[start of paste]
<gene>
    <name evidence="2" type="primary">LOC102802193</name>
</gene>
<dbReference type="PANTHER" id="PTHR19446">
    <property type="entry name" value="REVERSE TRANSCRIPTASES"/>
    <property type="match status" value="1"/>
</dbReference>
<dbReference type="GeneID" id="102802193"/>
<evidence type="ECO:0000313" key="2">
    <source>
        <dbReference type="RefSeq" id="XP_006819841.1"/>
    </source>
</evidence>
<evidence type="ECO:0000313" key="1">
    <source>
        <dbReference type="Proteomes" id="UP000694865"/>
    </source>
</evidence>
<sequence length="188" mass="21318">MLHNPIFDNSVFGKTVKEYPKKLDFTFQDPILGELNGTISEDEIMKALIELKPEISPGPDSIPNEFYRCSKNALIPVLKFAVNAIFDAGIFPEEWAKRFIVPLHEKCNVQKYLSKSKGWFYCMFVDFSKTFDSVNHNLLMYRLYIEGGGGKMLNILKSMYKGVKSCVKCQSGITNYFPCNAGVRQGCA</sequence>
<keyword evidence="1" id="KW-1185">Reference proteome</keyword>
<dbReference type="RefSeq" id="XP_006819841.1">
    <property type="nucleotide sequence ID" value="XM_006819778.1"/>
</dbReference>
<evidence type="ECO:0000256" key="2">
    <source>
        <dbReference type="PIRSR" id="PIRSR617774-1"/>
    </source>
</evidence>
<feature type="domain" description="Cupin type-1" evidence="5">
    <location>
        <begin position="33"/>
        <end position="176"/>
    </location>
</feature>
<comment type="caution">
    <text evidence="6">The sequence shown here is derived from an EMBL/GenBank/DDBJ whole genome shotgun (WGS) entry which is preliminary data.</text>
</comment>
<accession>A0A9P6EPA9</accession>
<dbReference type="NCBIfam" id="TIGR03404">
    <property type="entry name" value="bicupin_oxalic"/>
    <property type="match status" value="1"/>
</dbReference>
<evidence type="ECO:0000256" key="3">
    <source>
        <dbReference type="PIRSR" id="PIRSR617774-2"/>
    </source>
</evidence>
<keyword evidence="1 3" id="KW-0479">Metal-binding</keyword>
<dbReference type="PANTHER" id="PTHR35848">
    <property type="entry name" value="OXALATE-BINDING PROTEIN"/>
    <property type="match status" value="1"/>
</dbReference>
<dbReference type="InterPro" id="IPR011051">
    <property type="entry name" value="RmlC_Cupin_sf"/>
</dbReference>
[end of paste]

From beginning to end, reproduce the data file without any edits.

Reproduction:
<gene>
    <name evidence="2" type="primary">LOC102802193</name>
</gene>
<dbReference type="PANTHER" id="PTHR19446">
    <property type="entry name" value="REVERSE TRANSCRIPTASES"/>
    <property type="match status" value="1"/>
</dbReference>
<dbReference type="GeneID" id="102802193"/>
<evidence type="ECO:0000313" key="2">
    <source>
        <dbReference type="RefSeq" id="XP_006819841.1"/>
    </source>
</evidence>
<evidence type="ECO:0000313" key="1">
    <source>
        <dbReference type="Proteomes" id="UP000694865"/>
    </source>
</evidence>
<sequence length="188" mass="21318">MLHNPIFDNSVFGKTVKEYPKKLDFTFQDPILGELNGTISEDEIMKALIELKPEISPGPDSIPNEFYRCSKNALIPVLKFAVNAIFDAGIFPEEWAKRFIVPLHEKCNVQKYLSKSKGWFYCMFVDFSKTFDSVNHNLLMYRLYIEGGGGKMLNILKSMYKGVKSCVKCQSGITNYFPCNAGVRQGCA</sequence>
<keyword evidence="1" id="KW-1185">Reference proteome</keyword>
<dbReference type="RefSeq" id="XP_006819841.1">
    <property type="nucleotide sequence ID" value="XM_006819778.1"/>
</dbReference>
<evidence type="ECO:0000256" key="2">
    <source>
        <dbReference type="PIRSR" id="PIRSR617774-1"/>
    </source>
</evidence>
<feature type="domain" description="Cupin type-1" evidence="5">
    <location>
        <begin position="33"/>
        <end position="176"/>
    </location>
</feature>
<comment type="caution">
    <text evidence="6">The sequence shown here is derived from an EMBL/GenBank/DDBJ whole genome shotgun (WGS) entry which is preliminary data.</text>
</comment>
<accession>A0A9P6EPA9</accession>
<dbReference type="NCBIfam" id="TIGR03404">
    <property type="entry name" value="bicupin_oxalic"/>
    <property type="match status" value="1"/>
</dbReference>
<evidence type="ECO:0000256" key="3">
    <source>
        <dbReference type="PIRSR" id="PIRSR617774-2"/>
    </source>
</evidence>
<keyword evidence="1 3" id="KW-0479">Metal-binding</keyword>
<dbReference type="PANTHER" id="PTHR35848">
    <property type="entry name" value="OXALATE-BINDING PROTEIN"/>
    <property type="match status" value="1"/>
</dbReference>
<dbReference type="InterPro" id="IPR011051">
    <property type="entry name" value="RmlC_Cupin_sf"/>
</dbReference>